I set everything up to turn the rims in the lathe, just as I had done with the prototype. PROBLEM! With the face plate, wooden backing board and wheel rim, the whole thing was too wide to fit in the gap of my lathe. At the suggestion of a friend. I decided to use my small milling machine, with the wheel rims set up on a rotating table. This arrangement is probably best shown in Fig 1.
The table is rotated by a small hand turned wheel at the front. It is turned against the rotating mill cutter so that small amounts of wood are being removed as it turns. The rotating mill cutter stays in the same position. If you were wanting to make some wheels like this and have a larger lathe than mine, I would suggest that the lathe would be far better for the job.
Turning the rims on the rotary table was slow, but in fact did a very good job. You may note in the photograph that I had an extractor set up - owing to the large amount of sawdust generated by the milling process.
The main problem was going to be getting the spokes into the wheel rim and the hub - because the rims were already glued together. I believe that wheelwrights fix everything at one time and then hold it all together with a metal tyre which is shrunk on by heating and cooling. Not something which I wanted to have a go at.
My plan was a hub as shown in Fig 2. I do not have any pictures of the process, but I did it all on the lathe using a dividing head for milling out the slots for the spokes.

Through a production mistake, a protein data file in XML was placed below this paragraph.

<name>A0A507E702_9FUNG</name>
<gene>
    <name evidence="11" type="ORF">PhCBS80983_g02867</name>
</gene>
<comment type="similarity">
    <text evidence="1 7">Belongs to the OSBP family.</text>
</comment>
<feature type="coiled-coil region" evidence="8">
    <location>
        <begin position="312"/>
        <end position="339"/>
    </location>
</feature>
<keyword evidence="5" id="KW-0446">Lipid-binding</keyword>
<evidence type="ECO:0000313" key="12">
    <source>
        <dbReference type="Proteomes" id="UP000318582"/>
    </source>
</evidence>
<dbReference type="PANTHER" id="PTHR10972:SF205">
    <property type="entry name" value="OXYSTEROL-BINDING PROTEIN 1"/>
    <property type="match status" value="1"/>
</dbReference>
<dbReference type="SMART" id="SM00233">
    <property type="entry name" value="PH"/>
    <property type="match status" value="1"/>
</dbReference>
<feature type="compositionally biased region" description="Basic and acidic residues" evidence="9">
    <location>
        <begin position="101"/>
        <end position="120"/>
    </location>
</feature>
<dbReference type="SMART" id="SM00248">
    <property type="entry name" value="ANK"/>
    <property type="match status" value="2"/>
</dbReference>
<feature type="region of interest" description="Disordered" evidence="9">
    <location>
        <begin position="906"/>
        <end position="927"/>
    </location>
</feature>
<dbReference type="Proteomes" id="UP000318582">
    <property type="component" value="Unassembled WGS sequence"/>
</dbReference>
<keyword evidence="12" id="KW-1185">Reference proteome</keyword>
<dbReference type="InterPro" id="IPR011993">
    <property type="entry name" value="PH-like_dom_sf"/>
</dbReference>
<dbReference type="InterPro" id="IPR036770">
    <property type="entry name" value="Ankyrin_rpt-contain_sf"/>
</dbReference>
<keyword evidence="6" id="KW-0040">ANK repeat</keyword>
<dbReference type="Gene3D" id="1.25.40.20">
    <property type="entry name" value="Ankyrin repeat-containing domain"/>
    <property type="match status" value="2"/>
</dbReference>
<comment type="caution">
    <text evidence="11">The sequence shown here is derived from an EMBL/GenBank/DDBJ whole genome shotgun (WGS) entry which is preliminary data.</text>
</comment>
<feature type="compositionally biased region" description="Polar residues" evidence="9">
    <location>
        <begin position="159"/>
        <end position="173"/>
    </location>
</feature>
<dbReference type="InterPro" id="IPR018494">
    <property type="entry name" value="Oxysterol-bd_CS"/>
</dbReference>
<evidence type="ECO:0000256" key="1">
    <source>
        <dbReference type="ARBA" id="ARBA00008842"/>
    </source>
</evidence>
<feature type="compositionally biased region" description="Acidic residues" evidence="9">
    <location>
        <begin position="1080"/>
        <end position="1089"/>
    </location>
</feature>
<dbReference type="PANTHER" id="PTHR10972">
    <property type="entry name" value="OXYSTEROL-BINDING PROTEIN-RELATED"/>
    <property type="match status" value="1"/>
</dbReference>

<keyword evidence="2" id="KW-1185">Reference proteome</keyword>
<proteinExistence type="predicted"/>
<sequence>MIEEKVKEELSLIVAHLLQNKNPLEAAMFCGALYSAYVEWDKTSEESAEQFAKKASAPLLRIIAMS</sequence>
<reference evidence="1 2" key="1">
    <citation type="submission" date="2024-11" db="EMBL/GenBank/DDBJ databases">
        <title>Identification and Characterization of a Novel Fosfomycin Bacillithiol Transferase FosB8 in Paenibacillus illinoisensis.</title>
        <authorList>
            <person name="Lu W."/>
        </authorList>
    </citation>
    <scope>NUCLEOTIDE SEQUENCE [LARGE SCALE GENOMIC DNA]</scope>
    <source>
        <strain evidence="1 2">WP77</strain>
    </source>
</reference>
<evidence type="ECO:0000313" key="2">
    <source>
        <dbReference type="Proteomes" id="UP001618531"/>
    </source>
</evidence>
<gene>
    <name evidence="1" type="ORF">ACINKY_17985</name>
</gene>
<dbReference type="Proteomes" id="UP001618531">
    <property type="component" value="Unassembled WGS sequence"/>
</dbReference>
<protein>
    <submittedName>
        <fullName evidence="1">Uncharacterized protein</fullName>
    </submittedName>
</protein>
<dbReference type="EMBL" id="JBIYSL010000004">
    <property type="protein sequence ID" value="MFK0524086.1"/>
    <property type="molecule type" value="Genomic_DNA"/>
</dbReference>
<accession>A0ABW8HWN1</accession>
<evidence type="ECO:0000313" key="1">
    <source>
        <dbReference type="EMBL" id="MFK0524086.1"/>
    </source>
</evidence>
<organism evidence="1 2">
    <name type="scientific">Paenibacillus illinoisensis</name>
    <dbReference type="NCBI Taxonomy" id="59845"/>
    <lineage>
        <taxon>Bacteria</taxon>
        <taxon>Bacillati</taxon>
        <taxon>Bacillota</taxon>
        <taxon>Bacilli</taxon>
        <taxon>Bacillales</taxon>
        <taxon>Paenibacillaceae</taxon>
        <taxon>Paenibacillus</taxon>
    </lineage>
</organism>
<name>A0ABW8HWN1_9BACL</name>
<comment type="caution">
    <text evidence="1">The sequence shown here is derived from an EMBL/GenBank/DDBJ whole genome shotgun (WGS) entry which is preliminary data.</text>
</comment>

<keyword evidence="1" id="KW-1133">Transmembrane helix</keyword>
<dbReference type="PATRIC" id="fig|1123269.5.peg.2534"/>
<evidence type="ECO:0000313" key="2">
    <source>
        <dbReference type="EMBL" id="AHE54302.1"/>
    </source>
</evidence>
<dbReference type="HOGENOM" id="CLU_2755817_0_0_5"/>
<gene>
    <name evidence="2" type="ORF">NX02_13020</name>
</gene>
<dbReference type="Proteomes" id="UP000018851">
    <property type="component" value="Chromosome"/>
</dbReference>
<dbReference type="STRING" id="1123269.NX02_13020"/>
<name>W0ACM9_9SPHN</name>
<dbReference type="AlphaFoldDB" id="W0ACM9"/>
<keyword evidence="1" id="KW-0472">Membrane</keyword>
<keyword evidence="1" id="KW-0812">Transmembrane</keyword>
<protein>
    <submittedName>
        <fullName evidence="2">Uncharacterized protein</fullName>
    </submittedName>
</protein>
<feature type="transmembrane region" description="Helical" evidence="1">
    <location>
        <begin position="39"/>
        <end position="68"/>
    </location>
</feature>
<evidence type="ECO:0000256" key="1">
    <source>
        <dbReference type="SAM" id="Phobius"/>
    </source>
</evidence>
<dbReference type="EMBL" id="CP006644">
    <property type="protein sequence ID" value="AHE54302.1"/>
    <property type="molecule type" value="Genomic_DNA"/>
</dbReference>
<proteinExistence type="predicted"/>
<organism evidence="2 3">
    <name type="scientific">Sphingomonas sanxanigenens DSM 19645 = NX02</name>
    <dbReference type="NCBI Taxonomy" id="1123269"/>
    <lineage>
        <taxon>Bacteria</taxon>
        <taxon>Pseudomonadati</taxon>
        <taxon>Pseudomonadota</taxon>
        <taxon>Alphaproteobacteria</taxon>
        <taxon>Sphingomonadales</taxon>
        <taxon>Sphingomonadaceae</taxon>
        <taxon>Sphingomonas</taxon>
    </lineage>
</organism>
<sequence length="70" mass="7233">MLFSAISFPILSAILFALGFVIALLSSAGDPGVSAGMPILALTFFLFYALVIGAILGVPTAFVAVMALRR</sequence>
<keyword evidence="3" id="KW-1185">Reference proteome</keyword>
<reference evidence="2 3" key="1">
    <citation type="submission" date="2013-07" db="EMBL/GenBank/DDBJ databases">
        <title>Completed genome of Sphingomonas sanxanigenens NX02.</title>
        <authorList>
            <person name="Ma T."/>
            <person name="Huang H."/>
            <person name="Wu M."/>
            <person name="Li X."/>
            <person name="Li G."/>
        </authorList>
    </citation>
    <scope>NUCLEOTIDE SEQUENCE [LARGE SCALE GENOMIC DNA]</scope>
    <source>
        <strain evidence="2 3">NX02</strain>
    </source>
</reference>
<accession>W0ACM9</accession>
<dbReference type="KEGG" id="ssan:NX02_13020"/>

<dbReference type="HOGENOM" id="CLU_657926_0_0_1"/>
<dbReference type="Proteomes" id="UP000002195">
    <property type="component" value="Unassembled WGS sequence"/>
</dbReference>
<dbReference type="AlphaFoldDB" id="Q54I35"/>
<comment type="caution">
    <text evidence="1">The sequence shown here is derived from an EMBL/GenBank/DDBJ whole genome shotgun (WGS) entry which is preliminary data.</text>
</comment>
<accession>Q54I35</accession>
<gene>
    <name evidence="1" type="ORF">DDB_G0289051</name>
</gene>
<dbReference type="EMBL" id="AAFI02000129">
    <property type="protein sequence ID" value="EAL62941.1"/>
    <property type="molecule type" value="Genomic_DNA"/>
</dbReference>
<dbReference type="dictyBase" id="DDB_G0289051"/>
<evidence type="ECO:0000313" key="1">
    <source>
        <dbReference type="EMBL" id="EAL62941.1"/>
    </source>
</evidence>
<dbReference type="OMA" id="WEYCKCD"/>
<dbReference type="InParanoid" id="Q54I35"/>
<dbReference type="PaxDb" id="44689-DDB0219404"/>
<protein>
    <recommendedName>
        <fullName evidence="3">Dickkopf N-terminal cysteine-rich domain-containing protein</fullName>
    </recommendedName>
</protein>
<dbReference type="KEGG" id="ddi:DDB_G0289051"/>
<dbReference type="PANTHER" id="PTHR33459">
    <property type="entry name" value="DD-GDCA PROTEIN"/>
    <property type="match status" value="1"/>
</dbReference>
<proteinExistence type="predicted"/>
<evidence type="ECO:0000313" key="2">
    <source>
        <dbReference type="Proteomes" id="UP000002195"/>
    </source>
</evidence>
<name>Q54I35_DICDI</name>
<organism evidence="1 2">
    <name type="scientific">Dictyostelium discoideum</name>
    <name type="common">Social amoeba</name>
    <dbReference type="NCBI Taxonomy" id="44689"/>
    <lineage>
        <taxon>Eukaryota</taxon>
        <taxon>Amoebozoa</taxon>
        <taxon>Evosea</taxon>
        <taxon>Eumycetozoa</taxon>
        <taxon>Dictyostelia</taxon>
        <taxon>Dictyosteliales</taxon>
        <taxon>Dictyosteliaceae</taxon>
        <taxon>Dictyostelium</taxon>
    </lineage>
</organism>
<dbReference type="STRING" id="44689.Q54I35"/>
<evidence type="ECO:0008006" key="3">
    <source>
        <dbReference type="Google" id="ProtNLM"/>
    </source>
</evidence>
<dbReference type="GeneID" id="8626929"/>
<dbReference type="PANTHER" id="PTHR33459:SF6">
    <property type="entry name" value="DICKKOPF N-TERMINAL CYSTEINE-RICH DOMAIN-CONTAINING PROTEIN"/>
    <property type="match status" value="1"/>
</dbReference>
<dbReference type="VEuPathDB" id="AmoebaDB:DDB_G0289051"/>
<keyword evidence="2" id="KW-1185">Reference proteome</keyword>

I then did a dummy set up to see how everything went together, which looked fine - Fig 5.
I did not want plain rectangular spokes, so I shaved them to an oval shape. I have owned a couple of spoke shaves for about fifty years and although they have been used for many jobs, this was the first time that I had actually used them to shave spokes Fig 6.
Building the cart was quite a quick job compared to the wheels.
I had a supply of 1/2” Birch Ply which was easy to use. I inset the bottom sides of the cart so that the wheels were level with the sides rather than sticking out.
At first I reused the wooden handle from my old trolley, but after noticing some rather ominous creeks and groans when I tilted the cart to turn a corner, I changed it to Aluminium.
The axles were made from some 5/8" steel rod which I had, with the ends turned down to fit in the 1/2" bushes in the wheels. The end nuts were turned from some 1" hexagon brass which I found in my junk drawer - the ends were domed and threaded to suit the axles - Fig 8.
In fact, the only thing which I actually had to purchase was the rubber for the tyres and aluminium for the handle - so a very economical exercise.